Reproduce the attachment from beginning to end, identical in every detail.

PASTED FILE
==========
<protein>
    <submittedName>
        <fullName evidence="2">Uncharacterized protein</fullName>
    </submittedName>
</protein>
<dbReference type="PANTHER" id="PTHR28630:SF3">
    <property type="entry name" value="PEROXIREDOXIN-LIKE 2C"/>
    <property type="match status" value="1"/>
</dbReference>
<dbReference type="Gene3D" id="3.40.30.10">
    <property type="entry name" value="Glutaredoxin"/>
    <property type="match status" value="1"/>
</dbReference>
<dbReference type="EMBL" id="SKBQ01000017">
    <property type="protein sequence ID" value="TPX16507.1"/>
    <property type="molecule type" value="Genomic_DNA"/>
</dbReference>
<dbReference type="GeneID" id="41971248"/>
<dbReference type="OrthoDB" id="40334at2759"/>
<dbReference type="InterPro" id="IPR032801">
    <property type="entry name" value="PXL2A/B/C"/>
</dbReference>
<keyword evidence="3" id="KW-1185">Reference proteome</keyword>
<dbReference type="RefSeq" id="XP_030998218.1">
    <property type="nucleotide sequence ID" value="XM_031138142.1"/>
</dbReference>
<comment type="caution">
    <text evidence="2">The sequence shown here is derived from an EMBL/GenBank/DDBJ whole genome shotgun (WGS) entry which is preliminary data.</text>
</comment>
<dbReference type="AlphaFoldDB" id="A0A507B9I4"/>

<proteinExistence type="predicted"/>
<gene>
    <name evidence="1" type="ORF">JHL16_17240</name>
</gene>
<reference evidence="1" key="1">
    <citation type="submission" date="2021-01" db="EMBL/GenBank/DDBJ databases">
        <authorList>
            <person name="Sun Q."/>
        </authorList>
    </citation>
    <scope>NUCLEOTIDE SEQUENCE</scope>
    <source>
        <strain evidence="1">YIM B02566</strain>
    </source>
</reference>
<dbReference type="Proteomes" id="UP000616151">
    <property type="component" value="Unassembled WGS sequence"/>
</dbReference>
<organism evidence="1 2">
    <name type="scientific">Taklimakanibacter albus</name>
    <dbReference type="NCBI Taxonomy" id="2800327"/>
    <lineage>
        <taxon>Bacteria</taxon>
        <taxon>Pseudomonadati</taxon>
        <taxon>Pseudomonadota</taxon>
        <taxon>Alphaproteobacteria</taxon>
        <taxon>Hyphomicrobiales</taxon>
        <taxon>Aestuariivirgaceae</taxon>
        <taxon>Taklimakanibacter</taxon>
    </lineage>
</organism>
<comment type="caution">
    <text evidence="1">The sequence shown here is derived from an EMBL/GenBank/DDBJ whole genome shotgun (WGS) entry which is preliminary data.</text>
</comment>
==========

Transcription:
<protein>
    <submittedName>
        <fullName evidence="2">Uncharacterized protein</fullName>
    </submittedName>
</protein>
<dbReference type="PANTHER" id="PTHR28630:SF3">
    <property type="entry name" value="PEROXIREDOXIN-LIKE 2C"/>
    <property type="match status" value="1"/>
</dbReference>
<dbReference type="Gene3D" id="3.40.30.10">
    <property type="entry name" value="Glutaredoxin"/>
    <property type="match status" value="1"/>
</dbReference>
<dbReference type="EMBL" id="SKBQ01000017">
    <property type="protein sequence ID" value="TPX16507.1"/>
    <property type="molecule type" value="Genomic_DNA"/>
</dbReference>
<dbReference type="GeneID" id="41971248"/>
<dbReference type="OrthoDB" id="40334at2759"/>
<dbReference type="InterPro" id="IPR032801">
    <property type="entry name" value="PXL2A/B/C"/>
</dbReference>
<keyword evidence="3" id="KW-1185">Reference proteome</keyword>
<dbReference type="RefSeq" id="XP_030998218.1">
    <property type="nucleotide sequence ID" value="XM_031138142.1"/>
</dbReference>
<comment type="caution">
    <text evidence="2">The sequence shown here is derived from an EMBL/GenBank/DDBJ whole genome shotgun (WGS) entry which is preliminary data.</text>
</comment>
<dbReference type="AlphaFoldDB" id="A0A507B9I4"/>

<proteinExistence type="predicted"/>
<gene>
    <name evidence="1" type="ORF">JHL16_17240</name>
</gene>
<reference evidence="1" key="1">
    <citation type="submission" date="2021-01" db="EMBL/GenBank/DDBJ databases">
        <authorList>
            <person name="Sun Q."/>
        </authorList>
    </citation>
    <scope>NUCLEOTIDE SEQUENCE</scope>
    <source>
        <strain evidence="1">YIM B02566</strain>
    </source>
</reference>
<dbReference type="Proteomes" id="UP000616151">
    <property type="component" value="Unassembled WGS sequence"/>
</dbReference>
<organism evidence="1 2">
    <name type="scientific">Taklimakanibacter albus</name>
    <dbReference type="NCBI Taxonomy" id="2800327"/>
    <lineage>
        <taxon>Bacteria</taxon>
        <taxon>Pseudomonadati</taxon>
        <taxon>Pseudomonadota</taxon>
        <taxon>Alphaproteobacteria</taxon>
        <taxon>Hyphomicrobiales</taxon>
        <taxon>Aestuariivirgaceae</taxon>
        <taxon>Taklimakanibacter</taxon>
    </lineage>
</organism>
<comment type="caution">
    <text evidence="1">The sequence shown here is derived from an EMBL/GenBank/DDBJ whole genome shotgun (WGS) entry which is preliminary data.</text>
</comment>